A blog about MathNook, math, math games, and more.

Prefrontal Cortex Should not be Bothered



Prefrontal cortex recognizes need for data

Math fact data “delivered” to prefrontal cortex

Prefrontal cortex combines fact recall with rules and patterns, resulting in skilled problem solving

Pictures at www,mathnook,com/blog

Why Fact Games Work

Readers of this column know that we at believe that there is value to rote memorization, but that “skilling, drilling, and killing” students with facts and procedures simply kills kids’ motivation to learn, or even to try. It seems like an impossible dichotomy, but in fact, there is a simple analogy to something we all encounter on a daily basis. Do you have an old computer, a warhorse relic from ten or more years ago? Other than warning you to check continuously for viruses on your XP machine (please don’t pass your viruses to us!), I want you to remember what it is like to try to stream a movie, write music, or develop your own graphics with a machine that was built long before Netflix and the Adobe Creative Suite™.

You are sitting there fuming as your machine keeps saying things like, “Adobe Creative Suite (not responding).” You are tempted to yell at it, “You’re a machine! Stop ‘not responding,’ respond!” Finally, you slam down Ctrl-Alt-Delete and find out that your CPU usage is stuck at 100%. Permit me this geek moment, but I can explain just why this is happening.

Let’s say that your computer has something like 2 gigabytes worth of random access memory (RAM). Adobe Creative Suite™ requires almost all of that for the program to work. The closer you get to full utilization of your computer’s RAM, the more your CPU (central processing unit) takes over the work, which slows your computer down like the carapace on a giant turtle.

Is your child, or your classroom if you are a teacher, trying to compute with too little RAM? If so, the part of the brain that we think is responsible for storage and recall of math knowledge is underutilized, while the parts which should be retrieving the data from centers like the parieto-occipital sulcus, is busy pretending to be RAM. You can buy more RAM quite cheaply for your computer. Why not buy some more RAM for your problem-solving centers to query, by getting the math facts out of the way? Relegating facts to the random-access memory part of the brain frees the prefrontal cortex to organize itself around problem-solving, not fact recall.

For an example, let’s look at the long division algorithm. On the left of the table below, you will find the step, and on the right, the brain processing step that should go into applying stored data. We are going to assume a neurotypical student with at least an adequate storage for math facts and rules.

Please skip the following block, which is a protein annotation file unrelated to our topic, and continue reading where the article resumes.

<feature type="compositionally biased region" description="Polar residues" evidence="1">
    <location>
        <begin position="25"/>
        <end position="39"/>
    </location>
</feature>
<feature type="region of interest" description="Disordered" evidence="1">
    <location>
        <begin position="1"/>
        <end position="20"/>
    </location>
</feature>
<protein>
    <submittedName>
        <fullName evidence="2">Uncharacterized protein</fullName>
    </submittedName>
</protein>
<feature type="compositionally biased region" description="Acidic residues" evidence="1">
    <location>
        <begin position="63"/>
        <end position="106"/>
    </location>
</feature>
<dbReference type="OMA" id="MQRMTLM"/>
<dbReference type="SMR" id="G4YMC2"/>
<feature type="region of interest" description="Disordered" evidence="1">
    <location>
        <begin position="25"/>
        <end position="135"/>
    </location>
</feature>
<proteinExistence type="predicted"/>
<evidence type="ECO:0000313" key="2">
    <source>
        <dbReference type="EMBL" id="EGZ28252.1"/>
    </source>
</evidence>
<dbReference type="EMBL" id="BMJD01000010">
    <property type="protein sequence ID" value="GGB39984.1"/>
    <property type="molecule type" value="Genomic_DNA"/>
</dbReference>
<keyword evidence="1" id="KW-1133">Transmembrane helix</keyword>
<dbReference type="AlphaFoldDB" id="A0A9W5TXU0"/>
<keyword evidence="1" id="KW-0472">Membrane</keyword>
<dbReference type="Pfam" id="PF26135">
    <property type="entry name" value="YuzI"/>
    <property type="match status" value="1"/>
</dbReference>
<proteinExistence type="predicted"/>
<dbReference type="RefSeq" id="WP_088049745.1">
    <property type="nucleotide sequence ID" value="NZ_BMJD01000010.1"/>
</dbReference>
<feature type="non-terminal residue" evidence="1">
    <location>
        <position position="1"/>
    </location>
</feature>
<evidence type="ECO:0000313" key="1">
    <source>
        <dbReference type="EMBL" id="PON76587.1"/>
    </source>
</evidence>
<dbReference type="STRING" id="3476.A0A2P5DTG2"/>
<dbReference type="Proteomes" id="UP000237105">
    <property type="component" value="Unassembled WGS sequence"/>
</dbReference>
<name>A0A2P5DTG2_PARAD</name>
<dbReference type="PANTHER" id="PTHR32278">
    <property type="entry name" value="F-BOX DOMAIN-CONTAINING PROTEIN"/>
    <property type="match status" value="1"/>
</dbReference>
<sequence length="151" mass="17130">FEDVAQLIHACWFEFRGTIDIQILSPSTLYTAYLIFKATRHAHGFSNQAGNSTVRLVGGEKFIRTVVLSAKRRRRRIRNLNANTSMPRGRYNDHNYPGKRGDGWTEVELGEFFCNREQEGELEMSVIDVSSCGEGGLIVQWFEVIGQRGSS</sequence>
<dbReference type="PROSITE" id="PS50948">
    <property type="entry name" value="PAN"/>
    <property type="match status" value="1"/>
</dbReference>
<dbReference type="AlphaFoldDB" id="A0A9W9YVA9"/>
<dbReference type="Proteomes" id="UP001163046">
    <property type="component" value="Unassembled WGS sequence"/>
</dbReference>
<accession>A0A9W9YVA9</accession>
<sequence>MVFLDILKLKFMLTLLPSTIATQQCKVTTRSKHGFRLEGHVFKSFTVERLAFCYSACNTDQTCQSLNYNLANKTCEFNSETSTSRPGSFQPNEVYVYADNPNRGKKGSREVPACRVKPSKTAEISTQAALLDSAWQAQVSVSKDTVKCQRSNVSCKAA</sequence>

Step Brain Process
1. set divisor outside the box and dividend inside it Rule recall
2. Estimate how many times the divisor will fit into the dividend, or into the appropriate place value of the dividend Higher-order processing
3. Multiply the divisor by your estimate in step 2 Fact recall; maybe recall of multiplication subroutine
4. Subtract result in Step 3 from dividend Fact recall, application of place value (higher order knowledge) and regrouping rules
5. Repeat (iterate) steps 2-4 until there is no remainder or the desired level of accuracy is reached Higher-order processing, fact recall, and assimilation of rules, facts, and applications.
6. Report the results Mathematical language

Even as I look at this, I’m astonished that some students who manage to become proficient at math remain unable to zap you with “42” when you ask them, “Seven times six?” If you have to work out the staggering number of math facts in every long division problem, by the time you reach algebra, your prefrontal cortex is going to be like that dinosaur computer running Windows XP that we met at the beginning of this entry.

The games at don’t claim to train your prefrontal cortex for higher-level functions. A regular visitor to this site will, however, reduce the cognitive load on the part of the brain that needs to send out data requests and integrate the responses into an answer.

posted under Math, Math Games, Math Nook

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This is a blog about Math Nook, math games, math and other fun and educational subjects.
Math Nook is owned by Jan and Tommy Hall.

Jan is retired from education where she spent 30 years in various positions ranging from classroom teacher to math specialist. She now spends her time working on the website and raising MathPup.

Tommy works full time but spends his free time utilizing his math degree and love of games to create some of the math games found on the website.